The New York Times
February 5, 2006
EL SEGUNDO, Calif.
Ask Elon Musk what he wants to do with his life — after having amassed a $300 million fortune from the Internet — and the answer is surprising. At 34, he says he is too young to retire. Philanthropy is a bit staid. Starting another Web-based venture is hardly a challenge, not for a man who bought the idea for PayPal, built it up and then sold it to eBay for $1.5 billion.
In seeking a new direction in life that would be as ambitious as his dreams, Mr. Musk has picked a doozy: cheap and reliable access to space.
Making money from space is a road that several other self-made millionaires have traveled, from a Texas banker named Andrew Beal to one of Microsoft’s co-founders, Paul G. Allen. There have been enough of them to warrant a mocking nickname: “thrillionaires.” And so far their efforts have either ended in failure or have been just ventures in “space tourism” that brought test pilots to the fringe of space.
Mr. Musk wants more, and he has put $100 million of his fortune on the line to try to get it. His goal is to make a business out of inexpensively launching satellites into orbit. Inexpensive, of course, is a relative term, in a business where launchings of private commercial weather, telecommunications and other payloads start at $30 million and go up to $85 million or more.
Through his company, Space Explorations Technology, or SpaceX, Mr. Musk wants to send things to space for one-third of the going rate or less — even bringing down the price to $7 million for small payloads to low Earth orbit — with a series of simple rockets of his own design. His goal is to build a Volkswagen of the cosmos, a bare-bones and dirt-cheap rocket that will go into space and return, to be used again and again. Commercial launchings currently cost $5,000 to $10,000 per pound of payload; Mr. Musk says his simple rockets could do it for $1,000 a pound.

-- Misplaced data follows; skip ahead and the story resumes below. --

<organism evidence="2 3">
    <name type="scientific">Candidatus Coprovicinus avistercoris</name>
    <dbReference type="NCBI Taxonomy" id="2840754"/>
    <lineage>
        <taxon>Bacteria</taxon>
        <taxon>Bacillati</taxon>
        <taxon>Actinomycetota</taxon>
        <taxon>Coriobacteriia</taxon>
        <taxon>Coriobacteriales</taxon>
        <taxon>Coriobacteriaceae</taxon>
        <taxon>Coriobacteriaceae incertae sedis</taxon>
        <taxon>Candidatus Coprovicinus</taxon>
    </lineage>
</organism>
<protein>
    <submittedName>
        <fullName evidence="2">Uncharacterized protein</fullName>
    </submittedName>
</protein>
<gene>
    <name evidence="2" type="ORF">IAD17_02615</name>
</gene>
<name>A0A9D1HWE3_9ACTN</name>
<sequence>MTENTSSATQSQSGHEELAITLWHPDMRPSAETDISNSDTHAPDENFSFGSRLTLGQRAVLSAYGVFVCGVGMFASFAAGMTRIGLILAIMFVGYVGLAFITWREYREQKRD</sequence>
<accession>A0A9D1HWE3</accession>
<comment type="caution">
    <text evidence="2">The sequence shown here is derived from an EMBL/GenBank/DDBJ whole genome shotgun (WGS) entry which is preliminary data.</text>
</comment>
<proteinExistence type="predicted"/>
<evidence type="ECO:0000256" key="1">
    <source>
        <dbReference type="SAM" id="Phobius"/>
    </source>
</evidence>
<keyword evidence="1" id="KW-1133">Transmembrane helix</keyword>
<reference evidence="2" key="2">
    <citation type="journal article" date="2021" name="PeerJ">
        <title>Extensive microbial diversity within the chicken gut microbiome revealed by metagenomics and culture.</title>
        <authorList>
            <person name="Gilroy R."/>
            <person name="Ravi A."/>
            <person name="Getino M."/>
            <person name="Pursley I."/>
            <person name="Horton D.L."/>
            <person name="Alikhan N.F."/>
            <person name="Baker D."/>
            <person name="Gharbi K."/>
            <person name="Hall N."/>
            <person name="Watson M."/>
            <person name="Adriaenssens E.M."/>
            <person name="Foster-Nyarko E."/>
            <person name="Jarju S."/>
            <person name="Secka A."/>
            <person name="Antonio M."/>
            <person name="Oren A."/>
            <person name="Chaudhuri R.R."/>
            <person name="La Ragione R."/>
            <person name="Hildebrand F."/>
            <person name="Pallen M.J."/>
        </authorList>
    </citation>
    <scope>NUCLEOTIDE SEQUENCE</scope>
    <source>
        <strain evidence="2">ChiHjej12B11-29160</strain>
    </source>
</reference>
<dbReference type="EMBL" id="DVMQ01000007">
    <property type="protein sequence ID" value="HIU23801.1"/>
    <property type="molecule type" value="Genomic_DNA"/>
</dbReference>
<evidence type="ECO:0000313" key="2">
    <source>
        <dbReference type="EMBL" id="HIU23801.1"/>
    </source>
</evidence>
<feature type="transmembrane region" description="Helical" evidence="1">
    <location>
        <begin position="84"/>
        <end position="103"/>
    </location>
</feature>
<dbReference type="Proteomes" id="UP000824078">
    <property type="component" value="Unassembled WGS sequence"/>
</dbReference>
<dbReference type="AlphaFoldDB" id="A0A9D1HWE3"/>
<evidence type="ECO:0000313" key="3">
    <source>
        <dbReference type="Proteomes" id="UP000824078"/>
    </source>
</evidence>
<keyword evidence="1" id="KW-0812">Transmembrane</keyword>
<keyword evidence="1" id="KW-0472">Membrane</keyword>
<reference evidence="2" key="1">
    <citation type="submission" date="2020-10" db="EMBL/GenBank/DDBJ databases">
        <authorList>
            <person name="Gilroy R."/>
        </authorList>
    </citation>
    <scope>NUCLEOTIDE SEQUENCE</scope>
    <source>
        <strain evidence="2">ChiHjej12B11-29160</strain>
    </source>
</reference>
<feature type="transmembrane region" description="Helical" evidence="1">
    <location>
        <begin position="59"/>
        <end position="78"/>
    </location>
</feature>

His first rocket, the Falcon 1, is a two-stage, liquid fuel design that is scheduled to lift off on Wednesday from a United States Army facility on Omelek Island in the Kwajalein Atoll, part of the Marshall Islands. On board will be a 43-pound satellite, the FalconSAT-2, which was designed by Air Force Academy cadets to study the ionosphere.
The launching has been postponed twice for technical reasons, but if it succeeds, it will move SpaceX closer to filling some of the $200 million in firm launching orders already placed by the Pentagon, foreign governments and private companies.
Less clear is whether a success will also silence the many skeptics who have seen wealthy space dreamers fail in the past.
“This is an enormously difficult business to make money in,” said John E. Pike, a space policy analyst at GlobalSecurity.Org, a nonprofit group in Alexandria, Va., that analyzes national security issues. “The best way to make a small fortune in space is to start out with a large one. New rocket science has a high mortality rate, and we don’t know what he’s got his hands on until he’s flown it a half-dozen times.”
Part dreamer and part realist, Mr. Musk says he was drawn to the project not only because he has long been fascinated by space — he has a degree in physics from the University of Pennsylvania — but also because he sees a market opportunity in America’s declining share of the world’s satellite-launching business.
In the commercial market, the United States’ two big rocket giants, Lockheed Martin and Boeing, have been priced out by lower-cost competitors from Russia, Ukraine and France. Lockheed’s Atlas 5 had only one commercial order in 2005, compared with 22 in 1998. Boeing has withdrawn its Delta 4 rocket from the commercial market and relies exclusively on business from the United States government.